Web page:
Grass geometry is defined in SRT files, exactly as tree models are. This means that they are defined and edited in the SpeedTree Modeler as if they were any other tree model (often as individual “tufts” of grass), subject to the same geometry, lighting, and wind definitions as tree models. The only restriction is that they must have a single LOD and a single material. Grass models also do not use billboards for the lowest LOD since there is no LOD in the grass system.
|Note: Be sure to select “Used as grass” in the Compiler application when compiling a grass model. It will help with optimization.|
While we call this the “grass system”, it may be used to populate the scene with any bit of ground cover like rocks, twigs, or leaves. If the Modeler app can load it, it'll go through the pipeline and can be used as a grass model.
This page is very similar to the tree culling page and will contain a lot of the same content.
The SDK is set up for the client application to stream in those grass instances that are visible and will automatically flush those instances that are no longer visible.
The SDK organizes the world as a series of cells. As the camera moves, cells go in and out of visibility. As cellls become visible, the SDK will provide a list of these cells that need to have their populations streamed in. Hence, the SDK will perform most efficiently when the client has the tree instances already organized by cells so that the data might be passed into the SDK without further on-the-fly processing.
In the reference application, grass cells are populated using a random number generator, but any population procedure will work.
There are several classes and structures you'll need to get started:
|Note: Unlike the tree stream/cull system, the main camera's CView class cannot be used directly. The far clipping plane is use to keep the grass's population restricted to a short distance. In the reference application, CMyApplication::StreamGrassPopulation() shows an example of deriving a grass CView object from the main CView by using CView::AdjustPerspectiveNearAndFar().|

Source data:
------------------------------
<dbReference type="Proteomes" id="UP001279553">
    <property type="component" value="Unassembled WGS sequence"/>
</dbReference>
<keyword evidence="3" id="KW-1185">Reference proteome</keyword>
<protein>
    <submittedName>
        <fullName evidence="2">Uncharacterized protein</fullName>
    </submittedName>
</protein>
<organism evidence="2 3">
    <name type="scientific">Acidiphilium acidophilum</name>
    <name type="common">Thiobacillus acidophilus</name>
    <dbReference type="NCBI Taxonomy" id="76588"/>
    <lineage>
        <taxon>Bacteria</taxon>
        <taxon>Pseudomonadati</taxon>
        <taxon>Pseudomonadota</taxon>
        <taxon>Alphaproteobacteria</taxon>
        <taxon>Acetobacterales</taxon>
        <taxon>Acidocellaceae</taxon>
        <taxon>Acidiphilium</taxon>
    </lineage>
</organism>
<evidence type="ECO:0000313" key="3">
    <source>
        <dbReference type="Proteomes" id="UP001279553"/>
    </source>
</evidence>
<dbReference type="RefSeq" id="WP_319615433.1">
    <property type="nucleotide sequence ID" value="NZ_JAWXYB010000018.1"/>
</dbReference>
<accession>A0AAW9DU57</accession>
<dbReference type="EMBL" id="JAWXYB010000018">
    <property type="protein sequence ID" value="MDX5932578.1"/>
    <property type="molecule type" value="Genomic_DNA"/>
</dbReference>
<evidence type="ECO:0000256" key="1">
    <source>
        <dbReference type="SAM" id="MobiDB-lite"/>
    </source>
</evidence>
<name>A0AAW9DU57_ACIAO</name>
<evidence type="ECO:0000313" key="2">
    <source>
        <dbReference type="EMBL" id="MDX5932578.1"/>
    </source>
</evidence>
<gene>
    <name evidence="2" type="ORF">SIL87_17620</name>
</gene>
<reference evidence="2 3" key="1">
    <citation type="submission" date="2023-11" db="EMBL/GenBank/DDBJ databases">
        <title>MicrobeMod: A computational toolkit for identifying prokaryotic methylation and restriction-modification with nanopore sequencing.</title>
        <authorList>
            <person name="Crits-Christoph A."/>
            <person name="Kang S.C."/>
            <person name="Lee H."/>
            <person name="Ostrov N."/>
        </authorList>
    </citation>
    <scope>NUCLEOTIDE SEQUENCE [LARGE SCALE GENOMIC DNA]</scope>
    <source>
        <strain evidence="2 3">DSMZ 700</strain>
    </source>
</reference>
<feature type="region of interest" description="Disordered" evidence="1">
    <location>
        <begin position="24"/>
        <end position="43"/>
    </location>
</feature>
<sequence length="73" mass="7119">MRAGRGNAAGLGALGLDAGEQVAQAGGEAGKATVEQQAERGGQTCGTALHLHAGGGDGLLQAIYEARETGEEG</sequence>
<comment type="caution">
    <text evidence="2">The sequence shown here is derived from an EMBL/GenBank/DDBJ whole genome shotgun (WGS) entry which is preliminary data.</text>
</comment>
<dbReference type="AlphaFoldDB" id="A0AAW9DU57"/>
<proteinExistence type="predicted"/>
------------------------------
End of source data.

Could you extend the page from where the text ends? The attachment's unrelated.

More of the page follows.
|Note: For tree instances, one CVisibleInstances objects will handle a whole forest of different 3D tree base models. For grass instances, one CVisibleInstances object is needed per base grass type. This permits individual cell size tuning based on population density as well as streamlining the cell population procedure.|
These data structures are detailed here.
As shown in CMyApplication::StreamGrassPopulation(), the general procedure followed for each frame where the camera has moved is outlined below. The whole procedure happens very quickly, even for densly populated grass.
Per frame, the general procedure is as follows:
|Note: The reference application uses image-based masks to control grass density, but your application is completely free to implement population in any manner.|
While the list above outlines the general approach needed for efficient and accurate grass streaming and culling, there are several other important points.
You can pick different cell sizes per grass type and it can impact both CPU and GPU performance a great deal. Each grass model is culled in a separate call, so separate sizes are easily accomodated. In contrast to tree instances, grass instances are not individually culled. If the cell is in the frustum, then every instance in it will be rendered. This cuts down on CPU usage greatly, but can be hard on the GPU for high densities. To strike a balance, smaller cell sizes can be used. In fact, we recommend smaller cell sizes for high density grass, and larger sizes for sparse models like rocks or boulders.
By way of example, the reference application's example forest (modeled in feet) uses cell sizes of 20 for the high density grass, and up to 100 for the rocks and butterfly models.
The organization of multiple types of grass instance into an arbitrary collection of cells can easily lead to a great number of heap allocations if you're not careful. We leave it to the user to implement their own population approach that doesn't cause undue heap fragmentation if that's a requirement for your title or project.
To control the SDK's heap behavior, be sure to read about the Reserves System.